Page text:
As Tropical Depression Christobal tracks north.... The post-Tropical Cyclone will bring with it heavy rain and gusty winds. Brief spin-up tornadoes are possible as well, although the main threat remains flooding from heavy rains.
THERE IS A SLIGHT RISK OF SEVERE THUNDERSTORMS ACROSS PORTIONS OF
THE MIDWEST AND VICINITY...AND ACROSS PARTS OF SOUTHEAST
Scattered strong to severe storms are expected Tuesday over parts of
the Missouri, mid Mississppi and Ohio Valleys and into the Upper
Great Lakes region, with a few tornadoes possible in addition to
localized wind damage. Hail is possible as well over parts of
Nebraska and Kansas.
Remnants of Cristobal are forecast to shift northeastward across the
mid Mississippi Valley vicinity toward the Upper Great Lakes through
the day Tuesday, ahead of an upper trough moving out of the Rockies
into the central U.S. through the period.
While Cristobal -- initially progged to be centered over the Ozarks
at the start of the period -- shifts northward with time, a cold
front is forecast to surge eastward/southeastward across the Plains.
By the end of the period, with remnants of Cristobal now deepening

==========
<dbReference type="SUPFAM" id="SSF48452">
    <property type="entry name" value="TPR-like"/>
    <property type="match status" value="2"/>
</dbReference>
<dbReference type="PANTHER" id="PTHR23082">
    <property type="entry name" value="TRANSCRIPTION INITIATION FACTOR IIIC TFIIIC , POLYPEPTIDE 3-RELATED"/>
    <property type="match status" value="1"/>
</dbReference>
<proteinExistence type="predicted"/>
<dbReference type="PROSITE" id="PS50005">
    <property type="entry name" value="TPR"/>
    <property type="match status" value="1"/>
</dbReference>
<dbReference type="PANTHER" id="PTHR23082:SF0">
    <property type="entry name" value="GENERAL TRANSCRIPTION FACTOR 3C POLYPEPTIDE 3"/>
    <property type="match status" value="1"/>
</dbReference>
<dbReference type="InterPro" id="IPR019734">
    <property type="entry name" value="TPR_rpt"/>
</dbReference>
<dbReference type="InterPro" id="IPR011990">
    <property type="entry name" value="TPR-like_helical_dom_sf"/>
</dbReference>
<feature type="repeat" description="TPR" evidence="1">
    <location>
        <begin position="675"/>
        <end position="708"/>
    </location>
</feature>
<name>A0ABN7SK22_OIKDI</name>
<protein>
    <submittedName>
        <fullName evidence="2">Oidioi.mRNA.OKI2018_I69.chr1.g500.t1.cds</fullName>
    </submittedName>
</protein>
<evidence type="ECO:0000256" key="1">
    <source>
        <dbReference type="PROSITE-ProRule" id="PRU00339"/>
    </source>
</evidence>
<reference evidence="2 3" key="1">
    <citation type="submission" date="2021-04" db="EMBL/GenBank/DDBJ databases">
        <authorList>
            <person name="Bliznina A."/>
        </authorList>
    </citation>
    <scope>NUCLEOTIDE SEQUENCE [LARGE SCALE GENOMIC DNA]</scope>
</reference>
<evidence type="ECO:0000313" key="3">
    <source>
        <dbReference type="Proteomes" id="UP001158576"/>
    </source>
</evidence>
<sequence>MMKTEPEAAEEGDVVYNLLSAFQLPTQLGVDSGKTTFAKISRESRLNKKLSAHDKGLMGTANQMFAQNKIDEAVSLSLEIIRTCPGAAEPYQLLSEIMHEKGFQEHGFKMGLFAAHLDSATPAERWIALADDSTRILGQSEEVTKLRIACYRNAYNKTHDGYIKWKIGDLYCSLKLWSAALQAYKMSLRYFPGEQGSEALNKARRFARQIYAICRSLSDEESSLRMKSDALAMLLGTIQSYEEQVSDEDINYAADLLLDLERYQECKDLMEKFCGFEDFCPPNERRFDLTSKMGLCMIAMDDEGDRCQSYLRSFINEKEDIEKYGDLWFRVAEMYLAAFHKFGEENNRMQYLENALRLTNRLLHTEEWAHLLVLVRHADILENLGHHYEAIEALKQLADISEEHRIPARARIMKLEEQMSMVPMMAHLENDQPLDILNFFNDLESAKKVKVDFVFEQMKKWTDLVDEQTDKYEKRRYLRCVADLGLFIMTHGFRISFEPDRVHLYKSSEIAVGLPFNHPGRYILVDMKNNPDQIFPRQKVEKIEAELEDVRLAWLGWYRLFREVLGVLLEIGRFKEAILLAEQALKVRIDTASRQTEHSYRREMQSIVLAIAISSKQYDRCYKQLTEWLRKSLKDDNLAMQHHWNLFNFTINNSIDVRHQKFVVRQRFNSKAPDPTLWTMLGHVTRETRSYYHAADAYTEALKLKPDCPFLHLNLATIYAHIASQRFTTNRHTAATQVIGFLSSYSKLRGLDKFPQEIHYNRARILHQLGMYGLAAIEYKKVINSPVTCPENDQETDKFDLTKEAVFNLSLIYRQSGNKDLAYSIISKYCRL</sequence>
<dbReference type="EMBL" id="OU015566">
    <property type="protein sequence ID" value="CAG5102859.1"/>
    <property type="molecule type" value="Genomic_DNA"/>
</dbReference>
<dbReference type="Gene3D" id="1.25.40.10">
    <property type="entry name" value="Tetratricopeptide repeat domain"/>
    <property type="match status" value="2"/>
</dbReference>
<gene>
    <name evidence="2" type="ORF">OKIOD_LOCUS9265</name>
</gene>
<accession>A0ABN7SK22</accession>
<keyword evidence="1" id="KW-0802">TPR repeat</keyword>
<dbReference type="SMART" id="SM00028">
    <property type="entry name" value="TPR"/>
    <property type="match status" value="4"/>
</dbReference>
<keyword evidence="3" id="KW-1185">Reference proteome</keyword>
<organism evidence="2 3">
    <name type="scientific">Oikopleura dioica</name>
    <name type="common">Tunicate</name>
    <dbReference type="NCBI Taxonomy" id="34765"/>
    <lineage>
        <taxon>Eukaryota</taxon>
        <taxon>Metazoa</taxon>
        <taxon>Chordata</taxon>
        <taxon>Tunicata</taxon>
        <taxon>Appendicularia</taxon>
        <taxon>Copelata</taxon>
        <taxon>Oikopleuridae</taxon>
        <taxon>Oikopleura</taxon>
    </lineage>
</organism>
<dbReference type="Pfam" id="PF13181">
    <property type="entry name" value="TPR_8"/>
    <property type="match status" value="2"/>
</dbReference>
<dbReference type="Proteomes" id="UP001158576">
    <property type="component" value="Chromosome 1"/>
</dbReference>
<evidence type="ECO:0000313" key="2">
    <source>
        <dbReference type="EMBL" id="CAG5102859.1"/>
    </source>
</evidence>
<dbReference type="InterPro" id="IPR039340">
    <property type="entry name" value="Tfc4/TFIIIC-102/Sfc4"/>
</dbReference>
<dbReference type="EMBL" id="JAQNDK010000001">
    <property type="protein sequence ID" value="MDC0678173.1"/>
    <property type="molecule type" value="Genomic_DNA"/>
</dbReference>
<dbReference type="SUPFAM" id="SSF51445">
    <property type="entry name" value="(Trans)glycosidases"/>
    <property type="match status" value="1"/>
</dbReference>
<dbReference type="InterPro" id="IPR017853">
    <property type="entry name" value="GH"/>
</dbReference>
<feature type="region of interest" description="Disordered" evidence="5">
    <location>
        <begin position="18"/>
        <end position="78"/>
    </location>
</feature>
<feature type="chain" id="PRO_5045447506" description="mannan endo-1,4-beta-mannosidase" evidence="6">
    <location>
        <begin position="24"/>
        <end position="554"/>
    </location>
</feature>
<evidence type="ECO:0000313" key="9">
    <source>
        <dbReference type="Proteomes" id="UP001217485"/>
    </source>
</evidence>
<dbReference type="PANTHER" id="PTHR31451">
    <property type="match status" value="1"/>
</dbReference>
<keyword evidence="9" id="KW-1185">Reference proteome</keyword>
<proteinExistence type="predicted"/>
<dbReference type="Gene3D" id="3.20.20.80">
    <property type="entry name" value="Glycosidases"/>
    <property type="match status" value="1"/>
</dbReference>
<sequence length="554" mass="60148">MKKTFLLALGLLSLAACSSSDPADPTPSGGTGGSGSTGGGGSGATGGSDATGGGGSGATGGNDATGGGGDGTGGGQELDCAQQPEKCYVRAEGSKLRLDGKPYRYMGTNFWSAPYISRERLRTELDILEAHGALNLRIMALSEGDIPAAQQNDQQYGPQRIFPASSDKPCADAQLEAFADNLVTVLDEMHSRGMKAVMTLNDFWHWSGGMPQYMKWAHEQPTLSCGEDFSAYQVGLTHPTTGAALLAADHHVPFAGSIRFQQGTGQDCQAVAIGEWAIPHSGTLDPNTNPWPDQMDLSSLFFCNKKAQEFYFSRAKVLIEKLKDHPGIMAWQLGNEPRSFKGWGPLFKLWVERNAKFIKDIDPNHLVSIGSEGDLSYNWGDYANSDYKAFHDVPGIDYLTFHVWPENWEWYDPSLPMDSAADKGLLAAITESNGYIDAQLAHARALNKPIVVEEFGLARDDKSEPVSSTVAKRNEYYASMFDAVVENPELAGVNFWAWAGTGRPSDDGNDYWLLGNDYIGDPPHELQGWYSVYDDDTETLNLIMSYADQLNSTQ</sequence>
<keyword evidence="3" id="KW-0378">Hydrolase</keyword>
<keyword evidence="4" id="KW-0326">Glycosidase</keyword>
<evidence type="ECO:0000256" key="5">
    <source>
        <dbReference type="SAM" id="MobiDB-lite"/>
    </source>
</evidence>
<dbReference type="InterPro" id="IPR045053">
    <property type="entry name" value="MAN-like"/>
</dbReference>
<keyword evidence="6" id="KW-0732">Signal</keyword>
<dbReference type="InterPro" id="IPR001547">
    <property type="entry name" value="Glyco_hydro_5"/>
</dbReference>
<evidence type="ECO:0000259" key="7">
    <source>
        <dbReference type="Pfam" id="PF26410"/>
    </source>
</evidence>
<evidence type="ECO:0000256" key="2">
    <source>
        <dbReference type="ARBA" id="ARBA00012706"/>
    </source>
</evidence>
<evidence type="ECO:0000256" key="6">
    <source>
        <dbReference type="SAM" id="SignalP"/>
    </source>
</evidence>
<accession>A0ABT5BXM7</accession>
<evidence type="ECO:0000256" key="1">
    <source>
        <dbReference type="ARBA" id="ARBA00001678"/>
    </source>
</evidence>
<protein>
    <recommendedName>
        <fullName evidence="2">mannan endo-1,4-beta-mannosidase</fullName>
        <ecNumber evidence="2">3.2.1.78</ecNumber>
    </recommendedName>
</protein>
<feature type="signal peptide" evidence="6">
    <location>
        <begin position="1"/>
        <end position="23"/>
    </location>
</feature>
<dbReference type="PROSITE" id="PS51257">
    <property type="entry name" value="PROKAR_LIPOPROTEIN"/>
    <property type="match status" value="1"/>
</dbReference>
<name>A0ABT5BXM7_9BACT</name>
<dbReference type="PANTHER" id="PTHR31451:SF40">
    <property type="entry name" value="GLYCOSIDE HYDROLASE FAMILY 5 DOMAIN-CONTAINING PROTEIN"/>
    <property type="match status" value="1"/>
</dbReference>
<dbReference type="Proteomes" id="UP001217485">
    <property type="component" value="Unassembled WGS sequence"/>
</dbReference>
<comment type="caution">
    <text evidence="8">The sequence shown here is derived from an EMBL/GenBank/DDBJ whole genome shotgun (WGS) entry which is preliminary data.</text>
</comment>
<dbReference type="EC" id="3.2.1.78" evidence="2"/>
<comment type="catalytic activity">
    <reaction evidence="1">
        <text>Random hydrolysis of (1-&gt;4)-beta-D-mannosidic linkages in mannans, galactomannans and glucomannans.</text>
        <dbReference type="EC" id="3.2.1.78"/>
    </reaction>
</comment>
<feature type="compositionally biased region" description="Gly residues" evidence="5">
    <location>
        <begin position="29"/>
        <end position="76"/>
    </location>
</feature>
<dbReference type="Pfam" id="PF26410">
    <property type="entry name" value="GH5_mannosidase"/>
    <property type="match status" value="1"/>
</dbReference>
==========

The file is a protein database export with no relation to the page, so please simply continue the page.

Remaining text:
as a synoptic low over the Upper Great Lakes, a trailing cold front
will likely have surged to a position from the low
south-southwestward across the mid Mississippi Valley to the Texas
...Mid MS/mid and lower OH/TN Valleys to the Upper Great Lakes...
A large area of precipitation associated with Cristobal is expected
to reside across the Ozarks and mid MS/TN/lower OH valleys early in
the period, and will spread northward across the Midwest into the
Upper Great Lakes region through the end of the period. A very
moist low-level airmass, and backed low-level flow in the northeast
quadrant of the low, will result in a large/broad area of at least
low-end wind and tornado potential through the period.
At this time, it appears that a diurnal uptick in risk should occur
through the morning and into the afternoon as storms spread across
the mid MS and TN valleys into the IL/IN area. Weak lapse rates,
but very modest heating should combine with the strong veering with
height within the background wind field to support a relative
increase in overall severe-weather probability through the afternoon
and into the evening hours. At least some risk will likely linger
through the end of the period, as convection spreads across the
Upper Great Lakes region.
...Southeast Nebraska/northeast Kansas vicinity...
Afternoon heating within the warm sector of a surface low over the
eastern Kansas vicinity -- associated with an upper low moving
eastward out of the Rockies -- is expected to yield moderate
afternoon destabilization across parts of eastern Kansas/eastern
Nebraska. Scattered storms are expected to develop as a result,
with supercell potential evident given favorably veering/increasing
flow with height. Large hail and damaging winds will be possible,
along with potential for a tornado or two. Storms should diminish
during the evening, as diurnal stabilization commences
**All credits go to SPC**
Edited 6/9/2020 01:06:50